All workshops are taking place on Day 3 of the conference.

Workshop 1

Michelle van Wyk, Mariluz Soto, Chakirra Claasen and Melanie Sarantou Re-stitching the Double Diamond: Visualising thoughts, perceptions, apprehensions and emotions through improvisation and materiality (90 mins)

Design processes are regularly described according to the Double Diamond design process model (2004) of the Design Council of the United Kingdom. This model is based on four linear stages titled ‘discover, define, develop and deliver’. The Design Council improved their model in 2019 to visually represent a more circular model. However, the basis of the model continues to represent the linearity of the 2004 model.

This workshop looks at the value that materiality unlocks in the conversation around the Double Diamond, as well as how the pandemic has revealed disconnects that can serve as discussion points for bringing ‘everyone into the room’ and evoke reflections on Design that is intuitive within the context of the ‘new normal’.

Please note: To participate in this workshop, each participant will need paper (newspaper, tissue and re-usable paper) or textile (off-cuts, dishcloths, textile scraps) from their home. Other materials and media can be collected for mark-making (needles and threads, pens, paints, markers, pencils, craft materials). The workshop activity will involve communal making with each participant making a component of a larger piece intended to be roped or pieced together digitally. This will form the core of the reflective discussion in the last phase of the workshop.

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Workshop 2
Erminia Colucci and Lily Kpobi Visual methodologies as tools to deconstruct and represent the underrepresented in mental health research and human rights activism (90 mins)

Globally in the last decades we have witnessed an increase in mental disorders and suicidal behaviours. People experiencing mental illnesses are often subjected to various human rights abuses and social injustice paired with often unavailable or inadequate care. A Global Mental Health movement is being built across the world to improve access to care and eradicate such abuses. However, this movement has been criticized for using an imperialistic approach and imposing Western/Anglo perspectives and tools in achieving its aims.

During the workshop, the participants will reflect and share learnings about the benefits and challenges in using visual methodologies, particularly ethnographic documentary and participatory video, to explore these complex and often misrepresented issues as well as using creative forms of engagement to ignite social and system changes.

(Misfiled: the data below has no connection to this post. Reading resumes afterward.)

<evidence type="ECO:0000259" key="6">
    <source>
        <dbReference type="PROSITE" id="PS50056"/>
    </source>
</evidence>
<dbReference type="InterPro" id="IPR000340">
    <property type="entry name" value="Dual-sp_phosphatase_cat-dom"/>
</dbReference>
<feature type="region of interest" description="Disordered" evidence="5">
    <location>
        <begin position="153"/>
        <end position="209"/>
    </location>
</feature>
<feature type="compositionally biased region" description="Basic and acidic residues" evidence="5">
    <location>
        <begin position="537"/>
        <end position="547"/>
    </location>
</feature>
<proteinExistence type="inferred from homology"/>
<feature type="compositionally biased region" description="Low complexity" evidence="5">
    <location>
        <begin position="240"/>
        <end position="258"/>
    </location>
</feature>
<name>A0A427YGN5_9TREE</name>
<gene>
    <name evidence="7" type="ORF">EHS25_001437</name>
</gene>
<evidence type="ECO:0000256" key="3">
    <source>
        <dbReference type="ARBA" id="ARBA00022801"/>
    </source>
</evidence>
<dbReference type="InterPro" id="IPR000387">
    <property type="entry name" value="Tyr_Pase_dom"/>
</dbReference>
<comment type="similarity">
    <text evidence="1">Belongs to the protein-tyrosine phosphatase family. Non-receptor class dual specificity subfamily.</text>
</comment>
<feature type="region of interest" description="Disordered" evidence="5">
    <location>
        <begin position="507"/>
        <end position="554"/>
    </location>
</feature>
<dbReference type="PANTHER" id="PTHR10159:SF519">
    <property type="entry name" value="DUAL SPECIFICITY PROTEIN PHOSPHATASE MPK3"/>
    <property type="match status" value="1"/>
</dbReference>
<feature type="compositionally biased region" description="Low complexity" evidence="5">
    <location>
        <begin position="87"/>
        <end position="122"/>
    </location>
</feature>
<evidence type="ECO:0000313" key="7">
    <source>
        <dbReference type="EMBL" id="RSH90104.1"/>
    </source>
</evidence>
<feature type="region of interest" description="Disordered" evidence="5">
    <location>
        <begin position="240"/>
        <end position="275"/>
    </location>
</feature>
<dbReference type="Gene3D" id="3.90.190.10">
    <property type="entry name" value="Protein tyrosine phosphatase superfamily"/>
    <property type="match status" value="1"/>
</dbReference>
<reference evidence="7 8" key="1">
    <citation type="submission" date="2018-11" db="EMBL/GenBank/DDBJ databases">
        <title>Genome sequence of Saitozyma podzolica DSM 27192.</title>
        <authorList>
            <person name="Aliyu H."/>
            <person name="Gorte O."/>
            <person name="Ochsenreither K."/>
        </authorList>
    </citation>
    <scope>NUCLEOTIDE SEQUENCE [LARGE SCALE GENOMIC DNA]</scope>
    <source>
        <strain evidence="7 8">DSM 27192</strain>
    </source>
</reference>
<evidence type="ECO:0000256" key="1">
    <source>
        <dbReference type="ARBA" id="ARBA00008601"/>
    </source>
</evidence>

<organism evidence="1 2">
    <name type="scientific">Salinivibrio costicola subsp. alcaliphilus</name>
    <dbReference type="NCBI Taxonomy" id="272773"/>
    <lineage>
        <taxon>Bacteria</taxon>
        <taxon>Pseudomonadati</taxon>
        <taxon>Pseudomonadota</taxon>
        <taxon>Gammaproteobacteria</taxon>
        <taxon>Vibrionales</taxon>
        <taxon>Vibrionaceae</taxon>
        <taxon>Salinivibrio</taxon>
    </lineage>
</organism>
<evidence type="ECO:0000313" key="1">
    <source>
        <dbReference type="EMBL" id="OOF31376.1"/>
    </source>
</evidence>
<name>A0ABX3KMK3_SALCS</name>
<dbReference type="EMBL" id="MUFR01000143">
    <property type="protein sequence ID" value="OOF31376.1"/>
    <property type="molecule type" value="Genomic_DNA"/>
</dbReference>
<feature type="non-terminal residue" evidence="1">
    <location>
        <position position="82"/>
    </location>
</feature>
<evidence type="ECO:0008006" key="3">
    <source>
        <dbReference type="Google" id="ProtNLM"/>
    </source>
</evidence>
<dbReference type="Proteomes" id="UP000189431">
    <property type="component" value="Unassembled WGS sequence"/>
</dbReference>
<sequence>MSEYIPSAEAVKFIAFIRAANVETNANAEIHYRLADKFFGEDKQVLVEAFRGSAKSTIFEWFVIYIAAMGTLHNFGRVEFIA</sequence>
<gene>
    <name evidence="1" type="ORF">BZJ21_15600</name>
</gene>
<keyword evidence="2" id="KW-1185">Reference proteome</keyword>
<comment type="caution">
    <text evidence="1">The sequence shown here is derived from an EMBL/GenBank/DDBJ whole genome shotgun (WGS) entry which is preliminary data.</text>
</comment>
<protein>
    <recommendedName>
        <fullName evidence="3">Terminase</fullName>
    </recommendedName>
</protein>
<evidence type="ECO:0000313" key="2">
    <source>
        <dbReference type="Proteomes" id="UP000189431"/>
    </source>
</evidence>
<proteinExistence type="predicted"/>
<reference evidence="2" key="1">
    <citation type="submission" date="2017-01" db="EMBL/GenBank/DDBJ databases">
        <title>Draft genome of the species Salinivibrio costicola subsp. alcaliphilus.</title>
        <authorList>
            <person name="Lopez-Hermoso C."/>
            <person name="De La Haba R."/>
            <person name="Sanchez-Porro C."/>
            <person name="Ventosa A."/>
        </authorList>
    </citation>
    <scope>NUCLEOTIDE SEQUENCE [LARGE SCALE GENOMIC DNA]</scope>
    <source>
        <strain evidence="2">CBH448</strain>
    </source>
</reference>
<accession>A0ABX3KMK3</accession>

The facilitators will first provide an overview of different kinds of visual methodologies that can be used to disrupt existing narratives about mental health/illness and show footage and other data from interdisciplinary projects in countries such as Indonesia, India, Ghana, Australia and the Philippines. In particular, they will refer to their ESRC/GCRF-funded project “Together for Mental Health: Using collaborative visual research methods to understand experiences of mental illness, coercion and restraint in Ghana and Indonesia” (a collaboration with King’s College London, University of Ghana, University of Gadjah Mada, Indonesia and partners from local mental health advocacy groups and arts organisations). This project aimed to use ethnographic film and participatory visual methods to explore attempts by mental health workers to establish collaborations with faith-based and traditional healers to prevent the use of coercion and provide care for persons affected by mental illness.

Extracts from these projects will be used as prompts to debate and gain reciprocal knowledge around key ethical and methodological concerns in carrying out applied visual research in mental health and human rights. If the full 90-minutes time slot is allocated, participants will also be invited to use the examples provided to develop an applied visual research concept and share their potential or current projects to receive feedback from the facilitators and other participants.